The New Jersey Board of Public Utilities, for one, is arguing that its program is aimed at providing an incentive for intrastate power generators to add capacity without directly regulating wholesale electricity sales, and that the FPA's dual-sovereignty setup gives the state the authority to regulate electric generation development.

But the respondents claim the case is not about states’ rights but actually hinges on the much narrower issue of whether states can provide incentives for power generation by setting their own rates for wholesale transactions.

Indeed, the appeals courts indicated that states could still offer other incentives for new generation development.

The Supreme Court asked the OSG to weigh in on the dispute in March. In a Sept. 16 brief, the OSG said the Third and Fourth circuits correctly held that the Maryland and New Jersey programs were preempted under the Federal Power Act, and that the rulings don't conflict with any other circuits.

“The New Jersey and Maryland programs tie guaranteed payments under state law to the wholesale rate under the PJM auction and to the generators’ participating in and clearing the PJM auction,” the brief stated. “State-selected generators can then bid into the auction market at a price that does not accurately reflect their costs, thereby disrupting the auction’s price signals that are designed to incentivize new generation.”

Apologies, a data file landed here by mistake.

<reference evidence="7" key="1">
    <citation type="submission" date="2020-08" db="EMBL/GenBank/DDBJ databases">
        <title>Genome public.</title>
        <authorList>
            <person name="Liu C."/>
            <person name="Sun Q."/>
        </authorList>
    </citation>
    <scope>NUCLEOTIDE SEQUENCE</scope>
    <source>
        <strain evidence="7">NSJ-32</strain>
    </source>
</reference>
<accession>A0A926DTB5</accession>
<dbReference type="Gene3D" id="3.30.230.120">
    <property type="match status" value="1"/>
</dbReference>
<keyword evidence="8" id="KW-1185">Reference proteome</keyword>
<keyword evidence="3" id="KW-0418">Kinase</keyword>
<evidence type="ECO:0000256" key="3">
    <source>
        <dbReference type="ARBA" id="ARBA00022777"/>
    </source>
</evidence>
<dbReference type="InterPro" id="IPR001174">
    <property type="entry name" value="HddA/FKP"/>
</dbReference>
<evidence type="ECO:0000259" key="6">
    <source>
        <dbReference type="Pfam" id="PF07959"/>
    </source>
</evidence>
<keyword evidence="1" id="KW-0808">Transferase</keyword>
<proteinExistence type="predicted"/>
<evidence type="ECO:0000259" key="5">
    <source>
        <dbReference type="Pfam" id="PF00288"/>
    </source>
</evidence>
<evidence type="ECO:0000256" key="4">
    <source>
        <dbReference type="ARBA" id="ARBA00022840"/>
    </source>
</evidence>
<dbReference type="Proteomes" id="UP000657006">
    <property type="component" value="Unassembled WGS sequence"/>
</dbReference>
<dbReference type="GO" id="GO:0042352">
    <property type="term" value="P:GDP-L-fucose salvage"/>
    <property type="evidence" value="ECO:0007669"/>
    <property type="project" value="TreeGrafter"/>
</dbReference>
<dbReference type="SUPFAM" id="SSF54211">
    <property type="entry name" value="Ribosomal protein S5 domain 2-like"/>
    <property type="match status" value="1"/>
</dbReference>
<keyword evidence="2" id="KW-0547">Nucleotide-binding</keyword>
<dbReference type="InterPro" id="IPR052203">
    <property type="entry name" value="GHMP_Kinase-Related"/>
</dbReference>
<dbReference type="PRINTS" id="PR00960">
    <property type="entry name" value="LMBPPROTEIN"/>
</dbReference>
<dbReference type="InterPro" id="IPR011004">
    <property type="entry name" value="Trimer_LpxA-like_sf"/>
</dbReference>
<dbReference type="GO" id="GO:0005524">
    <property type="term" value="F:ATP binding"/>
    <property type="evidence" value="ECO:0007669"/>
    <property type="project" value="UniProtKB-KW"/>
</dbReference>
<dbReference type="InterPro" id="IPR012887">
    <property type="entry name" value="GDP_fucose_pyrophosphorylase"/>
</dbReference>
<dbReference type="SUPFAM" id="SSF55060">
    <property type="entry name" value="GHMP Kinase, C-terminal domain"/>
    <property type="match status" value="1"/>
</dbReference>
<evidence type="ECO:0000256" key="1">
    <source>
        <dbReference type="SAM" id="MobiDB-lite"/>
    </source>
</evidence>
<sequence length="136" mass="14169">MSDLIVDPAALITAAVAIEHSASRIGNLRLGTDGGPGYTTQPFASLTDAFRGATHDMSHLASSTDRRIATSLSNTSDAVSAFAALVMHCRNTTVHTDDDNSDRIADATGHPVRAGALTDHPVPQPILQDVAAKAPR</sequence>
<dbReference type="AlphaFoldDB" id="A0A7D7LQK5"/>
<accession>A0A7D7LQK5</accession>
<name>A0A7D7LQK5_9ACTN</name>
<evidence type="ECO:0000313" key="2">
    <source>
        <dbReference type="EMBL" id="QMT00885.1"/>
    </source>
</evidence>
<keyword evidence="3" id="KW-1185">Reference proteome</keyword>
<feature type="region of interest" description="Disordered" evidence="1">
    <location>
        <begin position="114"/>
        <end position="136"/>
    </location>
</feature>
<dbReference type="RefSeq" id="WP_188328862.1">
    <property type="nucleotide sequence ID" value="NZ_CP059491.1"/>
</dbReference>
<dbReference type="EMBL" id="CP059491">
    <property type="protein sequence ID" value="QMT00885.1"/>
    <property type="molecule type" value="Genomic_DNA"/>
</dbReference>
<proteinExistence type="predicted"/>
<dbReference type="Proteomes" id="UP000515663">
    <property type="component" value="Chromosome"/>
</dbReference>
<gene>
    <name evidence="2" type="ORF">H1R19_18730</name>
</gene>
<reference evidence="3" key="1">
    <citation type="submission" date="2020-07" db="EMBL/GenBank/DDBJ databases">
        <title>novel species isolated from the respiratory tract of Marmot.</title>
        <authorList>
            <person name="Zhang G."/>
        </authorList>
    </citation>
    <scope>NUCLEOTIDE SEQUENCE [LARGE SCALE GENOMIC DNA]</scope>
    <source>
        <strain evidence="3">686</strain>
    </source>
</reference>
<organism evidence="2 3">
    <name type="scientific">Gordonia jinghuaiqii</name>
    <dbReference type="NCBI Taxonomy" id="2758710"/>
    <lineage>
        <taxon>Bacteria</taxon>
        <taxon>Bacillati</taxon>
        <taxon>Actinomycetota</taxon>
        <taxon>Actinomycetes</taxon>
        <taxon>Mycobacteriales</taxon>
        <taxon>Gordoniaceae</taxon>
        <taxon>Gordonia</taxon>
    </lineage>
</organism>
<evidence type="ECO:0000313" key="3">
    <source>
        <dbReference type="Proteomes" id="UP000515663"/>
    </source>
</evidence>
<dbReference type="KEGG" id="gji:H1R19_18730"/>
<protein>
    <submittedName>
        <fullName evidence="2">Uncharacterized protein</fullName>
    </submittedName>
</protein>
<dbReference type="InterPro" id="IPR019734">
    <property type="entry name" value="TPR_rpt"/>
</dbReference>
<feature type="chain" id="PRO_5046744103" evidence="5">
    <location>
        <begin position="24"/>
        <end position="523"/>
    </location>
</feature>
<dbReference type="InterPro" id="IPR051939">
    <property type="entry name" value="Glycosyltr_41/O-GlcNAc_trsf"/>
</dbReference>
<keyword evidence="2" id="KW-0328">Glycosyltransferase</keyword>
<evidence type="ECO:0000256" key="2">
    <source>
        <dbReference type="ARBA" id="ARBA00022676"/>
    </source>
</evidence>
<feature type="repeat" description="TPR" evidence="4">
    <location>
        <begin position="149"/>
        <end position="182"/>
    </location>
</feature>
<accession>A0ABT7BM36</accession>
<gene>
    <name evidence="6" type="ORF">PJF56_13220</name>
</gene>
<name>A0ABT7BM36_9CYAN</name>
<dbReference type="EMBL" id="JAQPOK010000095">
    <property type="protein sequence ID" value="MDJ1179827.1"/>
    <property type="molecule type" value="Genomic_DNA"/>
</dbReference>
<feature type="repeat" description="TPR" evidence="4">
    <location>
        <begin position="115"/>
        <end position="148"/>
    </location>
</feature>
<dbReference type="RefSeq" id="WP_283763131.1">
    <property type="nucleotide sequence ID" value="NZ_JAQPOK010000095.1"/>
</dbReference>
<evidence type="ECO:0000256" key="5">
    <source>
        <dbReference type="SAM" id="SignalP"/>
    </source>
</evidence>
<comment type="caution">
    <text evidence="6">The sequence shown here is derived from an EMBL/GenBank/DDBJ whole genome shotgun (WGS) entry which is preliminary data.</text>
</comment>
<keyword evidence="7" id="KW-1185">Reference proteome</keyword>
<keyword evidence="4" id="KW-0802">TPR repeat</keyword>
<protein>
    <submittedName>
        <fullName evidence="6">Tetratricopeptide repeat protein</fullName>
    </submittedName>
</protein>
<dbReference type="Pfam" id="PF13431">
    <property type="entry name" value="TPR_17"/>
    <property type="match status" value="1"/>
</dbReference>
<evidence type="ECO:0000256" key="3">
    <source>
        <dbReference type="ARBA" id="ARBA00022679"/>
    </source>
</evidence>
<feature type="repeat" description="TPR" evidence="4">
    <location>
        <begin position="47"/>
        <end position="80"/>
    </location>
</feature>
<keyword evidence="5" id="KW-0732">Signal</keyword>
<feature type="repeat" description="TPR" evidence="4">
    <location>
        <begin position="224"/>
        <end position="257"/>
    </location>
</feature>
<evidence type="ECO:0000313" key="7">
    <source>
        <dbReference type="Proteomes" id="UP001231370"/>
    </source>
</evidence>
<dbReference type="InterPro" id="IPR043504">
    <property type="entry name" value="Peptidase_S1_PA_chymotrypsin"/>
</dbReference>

The parties couldn't immediately be reached for comment Monday.

The Supreme Court has shown an increasing interest in settling turf battles between FERC and the states.  Last week, justices heard oral arguments over the legality of FERC's controversial rule requiring consumers be paid for using less power during high-demand period, which the D.C. Circuit concluded usurps state authority over retail electric markets.

In April, the high court held that state-law claims in multidistrict litigation against natural gas companies over price-fixing in the 2000s aren't preempted by the Natural Gas Act, backing a Ninth Circuit ruling which held that Congress did not give FERC the right to oversee first sales or retail sales of natural gas and said the NGA provided "a regulatory role for the states" in the production of natural gas.

The BPU is represented by New Jersey Acting Attorney General John J. Hoffman, Richard F. Engel of the New Jersey Department of Law & Public Safety and Lisa J. Morelli, Alex Moreau and Jennifer S. Hsia.

The Maryland Public Service Commission is represented by Scott H. Strauss of Spiegel & McDiarmid LLP.

The respondents are represented by Paul D. Clement, Erin E. Murphy and Candice Wong of Bancroft PLLC, Philip J. Passante of Pepco Holdings Inc., David Musselman of Essential Power LLC, Jesse A. Dillon of PPL Services Corp., David L. Meyer of Morrison & Foerster LLP and Sarah G. Novosel of Calpine Corp.

CPV is represented by Clifton S. Elgarten, Larry F. Eisenstat, Richard Lehfeldt and Jennifer N. Waters of Crowell & Moring LLP.

The Hess subsidiary is represented by Richard Zuckerman of Dentons.

The cases are Hughes et al. v. PPL EnergyPlus LLC et al., case number 14-614 and CPV Maryland LLC v. PPL EnergyPlus LLC et al., case number 14-623, in the Supreme Court of the United States.


Source: http://www.law360.com/energ...

OCT 19 2015
http://www.windaction.org/posts/43606-high-court-will-decide-state-power-plant-subsidies-row